Over the last decade or two we have come to understand many aspects of resuscitation, but one aspect that is easy to observe yet difficult to study is behaviour and attention, within and between individuals in the team. To try to get a handle on aspects of visual attention, Law et al have reported a pilot study of an innovative approach using video recordings from head-mounted eye-tracking glasses worn by the airway manager/team leader. From the five usable recordings it was apparent that attention was only directed towards the infant for a third of the time; another third was directed at monitors and the rest elsewhere. This result did not surprise me: I have long observed how, during resuscitations, the moment the person doing mask ventilation stops watching the baby’s chest, the chest stops moving. It would be nice to find out whether my random observations can be objectively verified, and now there is the technology to do that. See page F82 .
Resuscitation—T-piece versus bag
The relative merits of using T-piece devices with pressure limitation, versus self-inflating bags with a blow-off valve, have long been debated and there are clearly situations in which there is no choice, such as locations where there is no gas supply other than ambient air. But when there is choice, what about efficacy, as measured by mortality? Guinsburg et al have brought us tantalising closer to an answer, though unfortunately they have not been able to provide the rigour of a randomised trial. In their observational cohort of 1962 babies, across 20 Brazilian neonatal centres (and including 1248 babies of less than 29 weeks), logistic regression analysis found that use of the T-piece was associated with a 38% increase in the chances of surviving to discharge without significant morbidity (intraventricular haemorrhage, bronchopulmonary dysplasia) when compared with the self-inflating bag. As the adoption of T-piece technology is accelerating across Europe and in other parts of the world, a definitive trial will probably never be feasible, but these data should increase our confidence that this move is in the right direction. See page F49 .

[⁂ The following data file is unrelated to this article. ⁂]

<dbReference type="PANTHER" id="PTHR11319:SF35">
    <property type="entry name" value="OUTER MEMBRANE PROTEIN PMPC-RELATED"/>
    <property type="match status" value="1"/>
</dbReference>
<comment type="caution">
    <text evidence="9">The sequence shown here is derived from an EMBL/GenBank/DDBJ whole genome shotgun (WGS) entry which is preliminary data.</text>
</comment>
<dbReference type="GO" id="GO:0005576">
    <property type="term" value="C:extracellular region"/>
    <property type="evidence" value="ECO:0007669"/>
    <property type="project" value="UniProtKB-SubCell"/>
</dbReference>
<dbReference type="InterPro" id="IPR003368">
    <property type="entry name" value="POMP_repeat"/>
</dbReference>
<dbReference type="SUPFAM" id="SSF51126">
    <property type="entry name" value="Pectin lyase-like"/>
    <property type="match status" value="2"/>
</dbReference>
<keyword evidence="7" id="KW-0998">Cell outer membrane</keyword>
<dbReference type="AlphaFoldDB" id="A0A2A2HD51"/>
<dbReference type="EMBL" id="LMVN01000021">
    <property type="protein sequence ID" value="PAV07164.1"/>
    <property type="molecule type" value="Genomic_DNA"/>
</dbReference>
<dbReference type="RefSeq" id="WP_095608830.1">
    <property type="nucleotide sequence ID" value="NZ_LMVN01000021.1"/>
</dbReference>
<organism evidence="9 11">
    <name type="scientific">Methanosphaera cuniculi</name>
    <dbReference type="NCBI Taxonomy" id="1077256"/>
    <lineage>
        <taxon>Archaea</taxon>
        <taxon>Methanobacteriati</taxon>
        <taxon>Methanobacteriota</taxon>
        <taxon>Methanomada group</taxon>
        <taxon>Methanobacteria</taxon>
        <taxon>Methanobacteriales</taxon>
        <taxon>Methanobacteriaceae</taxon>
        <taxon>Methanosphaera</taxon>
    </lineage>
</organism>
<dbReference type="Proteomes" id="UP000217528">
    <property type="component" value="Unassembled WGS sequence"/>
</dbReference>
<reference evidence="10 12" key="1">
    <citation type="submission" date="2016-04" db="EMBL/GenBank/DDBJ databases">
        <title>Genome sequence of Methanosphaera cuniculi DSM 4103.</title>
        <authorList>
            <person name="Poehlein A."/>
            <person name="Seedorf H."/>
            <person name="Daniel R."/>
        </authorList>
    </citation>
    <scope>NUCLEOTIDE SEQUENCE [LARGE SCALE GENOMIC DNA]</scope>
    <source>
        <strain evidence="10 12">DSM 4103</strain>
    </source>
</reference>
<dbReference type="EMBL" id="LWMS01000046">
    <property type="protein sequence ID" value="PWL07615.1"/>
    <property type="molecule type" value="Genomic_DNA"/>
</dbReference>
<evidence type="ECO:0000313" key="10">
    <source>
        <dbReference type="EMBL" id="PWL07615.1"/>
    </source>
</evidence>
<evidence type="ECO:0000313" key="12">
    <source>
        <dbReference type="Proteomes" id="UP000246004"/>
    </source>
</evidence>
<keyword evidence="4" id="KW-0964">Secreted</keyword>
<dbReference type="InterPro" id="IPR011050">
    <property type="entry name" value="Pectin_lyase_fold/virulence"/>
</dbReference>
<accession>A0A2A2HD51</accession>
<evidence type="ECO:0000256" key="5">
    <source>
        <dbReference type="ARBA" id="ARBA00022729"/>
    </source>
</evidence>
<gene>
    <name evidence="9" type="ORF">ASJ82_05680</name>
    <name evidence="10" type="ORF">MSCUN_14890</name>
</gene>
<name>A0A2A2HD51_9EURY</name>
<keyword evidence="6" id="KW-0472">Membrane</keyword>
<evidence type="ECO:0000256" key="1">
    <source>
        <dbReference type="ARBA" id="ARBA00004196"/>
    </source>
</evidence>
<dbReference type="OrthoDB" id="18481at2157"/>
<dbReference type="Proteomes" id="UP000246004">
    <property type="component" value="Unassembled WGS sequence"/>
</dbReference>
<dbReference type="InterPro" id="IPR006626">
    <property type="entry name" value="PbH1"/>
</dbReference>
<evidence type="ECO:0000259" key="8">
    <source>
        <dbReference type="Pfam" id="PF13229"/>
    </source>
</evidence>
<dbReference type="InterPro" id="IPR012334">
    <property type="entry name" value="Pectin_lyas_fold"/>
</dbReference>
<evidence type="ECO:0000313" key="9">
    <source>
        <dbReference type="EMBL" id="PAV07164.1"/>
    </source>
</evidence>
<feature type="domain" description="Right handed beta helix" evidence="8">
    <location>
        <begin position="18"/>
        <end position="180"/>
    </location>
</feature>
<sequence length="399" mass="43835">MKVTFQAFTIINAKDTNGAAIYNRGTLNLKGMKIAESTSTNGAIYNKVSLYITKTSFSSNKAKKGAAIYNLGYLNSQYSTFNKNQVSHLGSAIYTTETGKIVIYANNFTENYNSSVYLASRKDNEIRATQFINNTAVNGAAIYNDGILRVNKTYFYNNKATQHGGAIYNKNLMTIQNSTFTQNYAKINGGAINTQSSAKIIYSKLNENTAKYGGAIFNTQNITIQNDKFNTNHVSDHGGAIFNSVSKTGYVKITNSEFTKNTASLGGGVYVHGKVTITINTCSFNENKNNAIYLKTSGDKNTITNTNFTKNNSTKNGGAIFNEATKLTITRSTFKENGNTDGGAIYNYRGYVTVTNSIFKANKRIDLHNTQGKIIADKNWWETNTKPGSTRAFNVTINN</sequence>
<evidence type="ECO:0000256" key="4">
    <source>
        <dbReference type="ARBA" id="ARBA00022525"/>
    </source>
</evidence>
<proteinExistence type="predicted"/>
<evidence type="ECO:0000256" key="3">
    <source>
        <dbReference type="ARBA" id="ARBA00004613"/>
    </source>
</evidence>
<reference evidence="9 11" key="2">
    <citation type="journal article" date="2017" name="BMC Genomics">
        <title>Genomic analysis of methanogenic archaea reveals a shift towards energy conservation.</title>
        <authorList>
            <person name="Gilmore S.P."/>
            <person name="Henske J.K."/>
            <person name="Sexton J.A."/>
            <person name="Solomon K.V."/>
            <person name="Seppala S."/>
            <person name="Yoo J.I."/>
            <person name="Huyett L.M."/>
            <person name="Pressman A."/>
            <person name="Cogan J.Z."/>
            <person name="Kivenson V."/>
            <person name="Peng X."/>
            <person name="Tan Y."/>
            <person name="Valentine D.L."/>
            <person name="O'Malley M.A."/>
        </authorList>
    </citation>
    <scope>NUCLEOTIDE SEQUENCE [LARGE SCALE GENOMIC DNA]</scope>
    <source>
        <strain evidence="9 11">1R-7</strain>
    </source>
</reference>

Protecting the neonatal nose
One of the most common unintended consequences of providing non-invasive respiratory support is pressure injury to the nose, and there are various ways of mitigating this problem as systematically reviewed by Imbulana et al. They show that the use of nasal masks, high-flow nasal cannulas, and barrier dressings all have a clear and positive effect in reducing septal damage. The effect was strongest for high-flow cannulas but some babies that can maintain stability on continuous positive airway pressure fail to do so on high-flow cannulas. It is therefore important to be aware of the other options, and in particular that the effect size for barrier dressings looks very similar, though with wider confidence intervals, to that for high-flow cannulas. See page F29 .
Competing interests None declared.
Provenance and peer review Commissioned; internally peer reviewed.